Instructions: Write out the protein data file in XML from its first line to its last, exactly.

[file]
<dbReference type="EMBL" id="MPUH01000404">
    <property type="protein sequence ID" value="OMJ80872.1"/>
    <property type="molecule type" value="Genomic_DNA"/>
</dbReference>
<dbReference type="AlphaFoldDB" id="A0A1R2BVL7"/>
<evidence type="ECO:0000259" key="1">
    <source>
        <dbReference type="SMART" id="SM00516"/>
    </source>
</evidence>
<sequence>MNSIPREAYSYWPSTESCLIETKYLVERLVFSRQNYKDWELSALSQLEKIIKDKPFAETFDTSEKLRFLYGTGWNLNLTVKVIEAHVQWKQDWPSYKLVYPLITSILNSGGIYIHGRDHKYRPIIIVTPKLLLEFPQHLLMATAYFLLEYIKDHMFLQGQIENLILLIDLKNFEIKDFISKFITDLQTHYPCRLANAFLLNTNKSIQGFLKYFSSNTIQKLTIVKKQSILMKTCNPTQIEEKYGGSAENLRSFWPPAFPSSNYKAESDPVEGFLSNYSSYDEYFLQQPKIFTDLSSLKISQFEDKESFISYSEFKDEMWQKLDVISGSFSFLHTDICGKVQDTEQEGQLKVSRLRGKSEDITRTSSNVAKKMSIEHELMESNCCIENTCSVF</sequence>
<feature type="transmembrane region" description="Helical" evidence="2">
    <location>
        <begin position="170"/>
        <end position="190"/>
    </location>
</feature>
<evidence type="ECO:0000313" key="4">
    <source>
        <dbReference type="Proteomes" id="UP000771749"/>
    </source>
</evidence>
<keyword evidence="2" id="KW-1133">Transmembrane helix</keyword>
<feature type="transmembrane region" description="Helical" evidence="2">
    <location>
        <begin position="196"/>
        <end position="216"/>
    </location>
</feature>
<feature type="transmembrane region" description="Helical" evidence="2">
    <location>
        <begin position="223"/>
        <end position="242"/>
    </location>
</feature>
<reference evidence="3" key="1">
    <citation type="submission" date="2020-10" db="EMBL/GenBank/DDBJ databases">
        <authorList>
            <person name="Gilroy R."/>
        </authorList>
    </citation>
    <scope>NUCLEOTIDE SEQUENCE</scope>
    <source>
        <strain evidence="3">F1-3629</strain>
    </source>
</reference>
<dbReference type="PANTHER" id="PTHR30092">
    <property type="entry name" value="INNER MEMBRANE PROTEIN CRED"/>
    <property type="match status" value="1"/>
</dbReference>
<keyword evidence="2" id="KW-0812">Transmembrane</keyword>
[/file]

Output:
<dbReference type="EMBL" id="MPUH01000404">
    <property type="protein sequence ID" value="OMJ80872.1"/>
    <property type="molecule type" value="Genomic_DNA"/>
</dbReference>
<dbReference type="AlphaFoldDB" id="A0A1R2BVL7"/>
<evidence type="ECO:0000259" key="1">
    <source>
        <dbReference type="SMART" id="SM00516"/>
    </source>
</evidence>
<sequence>MNSIPREAYSYWPSTESCLIETKYLVERLVFSRQNYKDWELSALSQLEKIIKDKPFAETFDTSEKLRFLYGTGWNLNLTVKVIEAHVQWKQDWPSYKLVYPLITSILNSGGIYIHGRDHKYRPIIIVTPKLLLEFPQHLLMATAYFLLEYIKDHMFLQGQIENLILLIDLKNFEIKDFISKFITDLQTHYPCRLANAFLLNTNKSIQGFLKYFSSNTIQKLTIVKKQSILMKTCNPTQIEEKYGGSAENLRSFWPPAFPSSNYKAESDPVEGFLSNYSSYDEYFLQQPKIFTDLSSLKISQFEDKESFISYSEFKDEMWQKLDVISGSFSFLHTDICGKVQDTEQEGQLKVSRLRGKSEDITRTSSNVAKKMSIEHELMESNCCIENTCSVF</sequence>
<feature type="transmembrane region" description="Helical" evidence="2">
    <location>
        <begin position="170"/>
        <end position="190"/>
    </location>
</feature>
<evidence type="ECO:0000313" key="4">
    <source>
        <dbReference type="Proteomes" id="UP000771749"/>
    </source>
</evidence>
<keyword evidence="2" id="KW-1133">Transmembrane helix</keyword>
<feature type="transmembrane region" description="Helical" evidence="2">
    <location>
        <begin position="196"/>
        <end position="216"/>
    </location>
</feature>
<feature type="transmembrane region" description="Helical" evidence="2">
    <location>
        <begin position="223"/>
        <end position="242"/>
    </location>
</feature>
<reference evidence="3" key="1">
    <citation type="submission" date="2020-10" db="EMBL/GenBank/DDBJ databases">
        <authorList>
            <person name="Gilroy R."/>
        </authorList>
    </citation>
    <scope>NUCLEOTIDE SEQUENCE</scope>
    <source>
        <strain evidence="3">F1-3629</strain>
    </source>
</reference>
<dbReference type="PANTHER" id="PTHR30092">
    <property type="entry name" value="INNER MEMBRANE PROTEIN CRED"/>
    <property type="match status" value="1"/>
</dbReference>
<keyword evidence="2" id="KW-0812">Transmembrane</keyword>